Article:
According to Helin, people are sometimes surprised to learn that she’s a Christian and married to a priest. Some have even said that they feel it is inappropriate for her to be involved in a violent thriller such as The Bridge.
“There’s this naive, old-fashioned, and childish attitude according to which religious people have to be better than other people, but that’s a huge misconception,” she says.
“Of course everyone should try to set a good example, but humans are complex and full of darkness – all of us.”

Sofia as Saga. Photo: Carolina RomareA month after the shooting of The Bridge has wrapped up, Helin is meeting the press at the Nordicana film festival in London where thousands of British film enthusiasts gather to pay homage to Nordic Noir. Helin is filmed and photographed, and she gives autographs to fans who have traveled from all over Europe. 

One British couple plan on traveling to the Öresund Bridge on their honeymoon. Another devoted fan is dressed just like Saga Norén.
“It is flattering; she must have put a lot of work into finding those clothes,” says Helin, who’s not wearing Saga Noren’s clothes but instead exudes glamour.

She is exquisitely dressed in a colorful silk blouse and black suit, and her hair is beautifully done up in a bun. She is often recognized as she walks along the streets of London, but she doesn’t mind.
“Of course, there are times when I’d rather be anonymous, but I’m not complaining,” she says. “As a film and TV actor, you have to deal with being recognized. It’s either that or start thinking about a career change and move into radio plays or something like that.”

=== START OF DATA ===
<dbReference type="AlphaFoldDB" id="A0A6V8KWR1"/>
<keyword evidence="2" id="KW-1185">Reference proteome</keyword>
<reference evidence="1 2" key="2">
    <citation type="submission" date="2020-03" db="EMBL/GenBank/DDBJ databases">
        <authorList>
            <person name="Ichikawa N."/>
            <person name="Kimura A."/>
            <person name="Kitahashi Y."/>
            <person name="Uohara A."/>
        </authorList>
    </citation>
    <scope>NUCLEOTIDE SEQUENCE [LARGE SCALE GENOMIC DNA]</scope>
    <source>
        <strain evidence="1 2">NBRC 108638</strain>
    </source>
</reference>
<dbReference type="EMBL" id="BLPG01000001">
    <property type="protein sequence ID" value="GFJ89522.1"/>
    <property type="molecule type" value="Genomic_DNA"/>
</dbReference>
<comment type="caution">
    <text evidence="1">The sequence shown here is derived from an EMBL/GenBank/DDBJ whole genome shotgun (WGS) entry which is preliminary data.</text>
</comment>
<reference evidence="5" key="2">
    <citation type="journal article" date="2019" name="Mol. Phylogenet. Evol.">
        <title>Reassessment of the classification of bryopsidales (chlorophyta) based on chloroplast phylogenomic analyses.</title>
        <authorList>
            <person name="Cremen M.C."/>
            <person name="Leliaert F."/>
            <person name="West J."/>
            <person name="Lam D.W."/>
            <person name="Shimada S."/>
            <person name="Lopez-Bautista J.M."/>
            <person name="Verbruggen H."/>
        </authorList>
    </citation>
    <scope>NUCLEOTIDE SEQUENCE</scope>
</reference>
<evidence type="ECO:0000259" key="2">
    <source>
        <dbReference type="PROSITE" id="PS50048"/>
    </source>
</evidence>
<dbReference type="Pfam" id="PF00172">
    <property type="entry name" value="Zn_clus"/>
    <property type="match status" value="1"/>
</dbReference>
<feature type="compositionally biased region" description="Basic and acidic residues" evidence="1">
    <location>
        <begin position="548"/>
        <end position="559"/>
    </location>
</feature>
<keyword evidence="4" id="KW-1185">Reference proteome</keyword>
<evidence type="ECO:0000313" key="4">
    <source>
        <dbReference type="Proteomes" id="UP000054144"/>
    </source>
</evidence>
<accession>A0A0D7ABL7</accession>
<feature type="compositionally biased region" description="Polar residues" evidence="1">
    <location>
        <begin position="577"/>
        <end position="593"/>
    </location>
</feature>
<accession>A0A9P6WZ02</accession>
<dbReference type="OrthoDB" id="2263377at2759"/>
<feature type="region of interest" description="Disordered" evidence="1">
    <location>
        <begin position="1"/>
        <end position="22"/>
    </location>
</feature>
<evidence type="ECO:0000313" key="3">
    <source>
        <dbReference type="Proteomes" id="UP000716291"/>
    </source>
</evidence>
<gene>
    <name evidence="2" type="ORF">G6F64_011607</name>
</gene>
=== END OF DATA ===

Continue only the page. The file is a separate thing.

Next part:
Helin has recently used her celebrity status to raise awareness about refugees. She visited a transit camp for Syrian refugees in southern Austria and made a campaign video for Swedish TV to raise money for charities.
“I find it very distressing when I see people suffering and how much injustice there is in the world,” she says. “I feel helpless in many ways, and it’s hard to know what you can do to help. But I do what I can, and I urge others to do the same.”

“I’ve lost count of the number of times I have driven across the bridge,” Helin says. Photo: Shutterstock

Helin is hot property internationally and she has been offered many roles outside Sweden. Last summer she starred in the Danish film Fang Rung, directed by Max Kestner. She has also played a role in a new German TV series, Berlin der geteilte Himmel, directed by Oliver Hirschbiegel, which was filmed in Prague.
“I am often asked if I would like to play Saga Norén again,” Helin says.

“The answer is that I don’t know. It depends entirely on whether the script is so good that I can’t resist coming back for a fourth season. There are lots of things I’d like to do in the future. Among other things, I am very keen to work in Britain. I love London and I would love to work there.”

“The Öresund Bridge has a special place in my heart"

Season three of The Bridge was filmed, mostly in Malmö and Skåne, with a little bit in Denmark. When Helin was working on The Bridge, she stayed in a hotel in Malmö during the week and traveled back home to the family on weekends.

“The Öresund Bridge has a special place in my heart partly because it connects Sweden and Denmark in such a nice way, but also because it’s beautiful to look at. I've shot scenes there in the middle of the night, when it was closed to traffic and I’ve climbed on the side of a boat in the sea under it. I have chased a train on it and I’ve stood on a platform under it.The platform one was particularly nasty because I could see the water below me and I’m afraid of heights.”

“I like working in Skåne and Denmark a lot,” Helin says. “I stayed in a hotel for long periods, and after a long day’s work I used to spend my evenings working out or watching TV and DVDs in my hotel room. When the eight months of filming was over I took some time off with my family and we spent a lovely long holiday in the Swedish countryside. It was nice to get away from work for a while and live a normal family life.”

Text: Monika Agorelius